Dana Severson

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4 More Completely Avoidable Social Media Mistakes

By Dana Severson

Awhile back, I wrote about Avoiding Four Big Social Media Mistakes. I touched on piggybacking, knowing why topics are trending and not engaging on social accounts.

But I'm totally obsessed with social media  almost in a creepy, stalker-ish sort of way. I get a kick out of watching corporations try to embrace social channels as a way to market their wares. 

Not that there's anything wrong with a little self-promotion. Quite the opposite, actually. I think it's very important to talk to people where they spend most of their time. But we're still seeing missteps, and rookie ones at that. 

So why not talk about for more completely avoidable social media mistakes?


Mistake #1: Failing to Respond

We're all busy, and many of us are trying to do more with less. But that doesn't quite cut it on social channels. Immediacy is key. If you're already "social," your customers are likely trying to use the channels for customer service. With 83% of Twitter users and 71% of Facebook users expecting a response the same day of posting a problem or complaint, your silence could be seen as a slight and eroding your business.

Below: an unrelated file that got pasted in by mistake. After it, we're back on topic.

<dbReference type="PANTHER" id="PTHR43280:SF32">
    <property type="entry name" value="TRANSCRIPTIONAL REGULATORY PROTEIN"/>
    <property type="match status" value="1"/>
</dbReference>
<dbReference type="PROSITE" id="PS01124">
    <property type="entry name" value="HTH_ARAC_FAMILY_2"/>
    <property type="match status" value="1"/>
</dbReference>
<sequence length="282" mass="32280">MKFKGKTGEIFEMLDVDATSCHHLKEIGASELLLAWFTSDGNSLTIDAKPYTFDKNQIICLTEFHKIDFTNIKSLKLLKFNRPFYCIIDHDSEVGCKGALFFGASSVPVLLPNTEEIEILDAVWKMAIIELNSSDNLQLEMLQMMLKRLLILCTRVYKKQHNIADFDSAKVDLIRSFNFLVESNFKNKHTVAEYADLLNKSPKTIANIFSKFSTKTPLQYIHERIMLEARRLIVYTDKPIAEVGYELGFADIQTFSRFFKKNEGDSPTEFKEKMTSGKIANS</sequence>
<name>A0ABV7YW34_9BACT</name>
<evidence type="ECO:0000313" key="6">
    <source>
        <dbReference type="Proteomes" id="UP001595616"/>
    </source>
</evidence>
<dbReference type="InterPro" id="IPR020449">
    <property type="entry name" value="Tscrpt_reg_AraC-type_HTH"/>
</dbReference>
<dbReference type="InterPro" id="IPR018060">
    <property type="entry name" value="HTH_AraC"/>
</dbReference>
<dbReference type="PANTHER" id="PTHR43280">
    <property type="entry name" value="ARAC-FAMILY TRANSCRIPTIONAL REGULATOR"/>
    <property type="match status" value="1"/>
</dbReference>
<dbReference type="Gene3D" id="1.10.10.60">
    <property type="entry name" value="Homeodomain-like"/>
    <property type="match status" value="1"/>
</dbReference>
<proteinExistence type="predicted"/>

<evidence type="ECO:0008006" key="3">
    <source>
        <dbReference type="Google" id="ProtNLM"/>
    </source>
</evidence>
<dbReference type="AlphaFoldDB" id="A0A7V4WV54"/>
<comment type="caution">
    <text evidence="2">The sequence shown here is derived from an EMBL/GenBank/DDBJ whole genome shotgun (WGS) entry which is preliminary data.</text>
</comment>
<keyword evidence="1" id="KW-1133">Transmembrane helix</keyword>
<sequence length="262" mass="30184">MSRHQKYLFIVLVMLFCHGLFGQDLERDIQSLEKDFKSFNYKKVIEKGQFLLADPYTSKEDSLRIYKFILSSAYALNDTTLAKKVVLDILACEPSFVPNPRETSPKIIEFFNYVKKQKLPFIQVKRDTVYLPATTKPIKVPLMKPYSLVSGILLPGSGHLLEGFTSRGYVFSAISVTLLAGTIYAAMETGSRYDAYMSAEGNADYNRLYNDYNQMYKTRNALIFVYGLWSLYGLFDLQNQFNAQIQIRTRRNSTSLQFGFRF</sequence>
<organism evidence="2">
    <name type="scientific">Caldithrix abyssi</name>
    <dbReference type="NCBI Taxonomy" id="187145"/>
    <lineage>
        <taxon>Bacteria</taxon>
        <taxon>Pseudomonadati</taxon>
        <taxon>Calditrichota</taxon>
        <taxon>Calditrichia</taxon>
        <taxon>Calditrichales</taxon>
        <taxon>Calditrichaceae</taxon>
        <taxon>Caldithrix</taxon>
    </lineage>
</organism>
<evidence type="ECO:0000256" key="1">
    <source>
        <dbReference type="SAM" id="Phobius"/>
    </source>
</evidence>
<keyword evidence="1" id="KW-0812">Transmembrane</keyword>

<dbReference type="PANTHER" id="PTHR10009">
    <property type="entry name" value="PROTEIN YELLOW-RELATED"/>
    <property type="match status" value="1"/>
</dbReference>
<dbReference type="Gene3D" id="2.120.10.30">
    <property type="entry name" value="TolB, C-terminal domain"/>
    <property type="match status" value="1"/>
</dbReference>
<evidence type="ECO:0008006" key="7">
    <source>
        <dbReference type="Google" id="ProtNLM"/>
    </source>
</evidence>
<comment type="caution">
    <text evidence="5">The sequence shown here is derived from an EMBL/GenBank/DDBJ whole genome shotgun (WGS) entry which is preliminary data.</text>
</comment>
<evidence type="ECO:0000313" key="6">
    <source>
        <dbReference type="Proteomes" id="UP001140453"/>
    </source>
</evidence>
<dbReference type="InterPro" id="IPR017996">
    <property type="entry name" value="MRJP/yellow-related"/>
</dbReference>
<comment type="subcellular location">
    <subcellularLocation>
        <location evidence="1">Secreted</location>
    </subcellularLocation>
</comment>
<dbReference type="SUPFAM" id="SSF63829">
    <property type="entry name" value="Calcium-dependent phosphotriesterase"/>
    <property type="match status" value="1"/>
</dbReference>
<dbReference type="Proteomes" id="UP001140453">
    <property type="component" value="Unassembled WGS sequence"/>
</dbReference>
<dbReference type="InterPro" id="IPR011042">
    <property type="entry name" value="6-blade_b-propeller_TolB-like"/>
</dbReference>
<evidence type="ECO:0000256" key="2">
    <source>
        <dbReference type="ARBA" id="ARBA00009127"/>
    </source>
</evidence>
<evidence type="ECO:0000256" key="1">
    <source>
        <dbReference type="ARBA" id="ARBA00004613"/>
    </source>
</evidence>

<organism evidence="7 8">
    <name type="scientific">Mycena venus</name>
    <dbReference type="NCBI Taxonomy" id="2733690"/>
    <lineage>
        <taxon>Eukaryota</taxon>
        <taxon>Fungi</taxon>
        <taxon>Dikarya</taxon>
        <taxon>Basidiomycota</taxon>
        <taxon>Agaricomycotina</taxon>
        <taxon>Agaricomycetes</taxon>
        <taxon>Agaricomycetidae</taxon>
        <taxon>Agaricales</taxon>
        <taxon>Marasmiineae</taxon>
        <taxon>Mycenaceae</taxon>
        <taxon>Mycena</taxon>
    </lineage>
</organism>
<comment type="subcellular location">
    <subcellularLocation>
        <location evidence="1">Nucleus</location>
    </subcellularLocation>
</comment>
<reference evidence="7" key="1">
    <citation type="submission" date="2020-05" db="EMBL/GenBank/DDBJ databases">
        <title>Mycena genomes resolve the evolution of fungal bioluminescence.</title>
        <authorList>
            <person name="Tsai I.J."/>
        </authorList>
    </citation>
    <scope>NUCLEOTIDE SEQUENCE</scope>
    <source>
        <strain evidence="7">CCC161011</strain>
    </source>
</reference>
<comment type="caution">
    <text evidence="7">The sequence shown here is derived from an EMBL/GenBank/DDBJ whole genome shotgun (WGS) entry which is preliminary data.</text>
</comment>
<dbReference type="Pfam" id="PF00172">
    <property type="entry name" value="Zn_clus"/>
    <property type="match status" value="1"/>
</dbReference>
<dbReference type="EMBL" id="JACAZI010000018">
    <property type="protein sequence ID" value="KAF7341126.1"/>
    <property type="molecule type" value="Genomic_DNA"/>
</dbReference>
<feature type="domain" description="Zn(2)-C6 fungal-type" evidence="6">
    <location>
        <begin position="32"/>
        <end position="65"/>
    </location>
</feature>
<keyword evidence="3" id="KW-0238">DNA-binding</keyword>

Mistake #2: Not Finding Your Voice

In an attempt to not alienate consumers, many of us have watered down anything and everything we post on social channels. Yes, it's important to be respectful, but not at the cost of your voice. Dave Kerpen, CEO of Likeable Media, offers a great analogy, saying, "Social media is the world's largest cocktail party, only without drinking." And like any party, it should be filled with stories and anecdotes; so don't be afraid to be authentically social…even if you have to pretend


Mistake #3: Making It All About You

Being like a cocktail party, social channels are all about give and take. Think about it: How long do you really want to sit with someone who insists on talking about just himself? Or, more to the point, who wants to listen to someone prattle on and on about a sale he's having next week? You'd excuse yourself, and find another guest to talk to. Your content should be entertaining. If not that, make it informative. 


Mistake #4: Giving Up Control

Social media may be new, but it's not that new. Handing over the social reigns of your business to an intern and letting him run is no longer enough. He may know how to use social channels better than you, but it doesn't qualify him to become your company spokesperson. Ongoing training and supervision by at least one person on your marketing team is important, and then review every post before it finds its way onto social channels. 


Post originally published on Beneath the Brand.

Copyright 2007-2014.  Dana Severson | Freelance Copywriter & Marketer.

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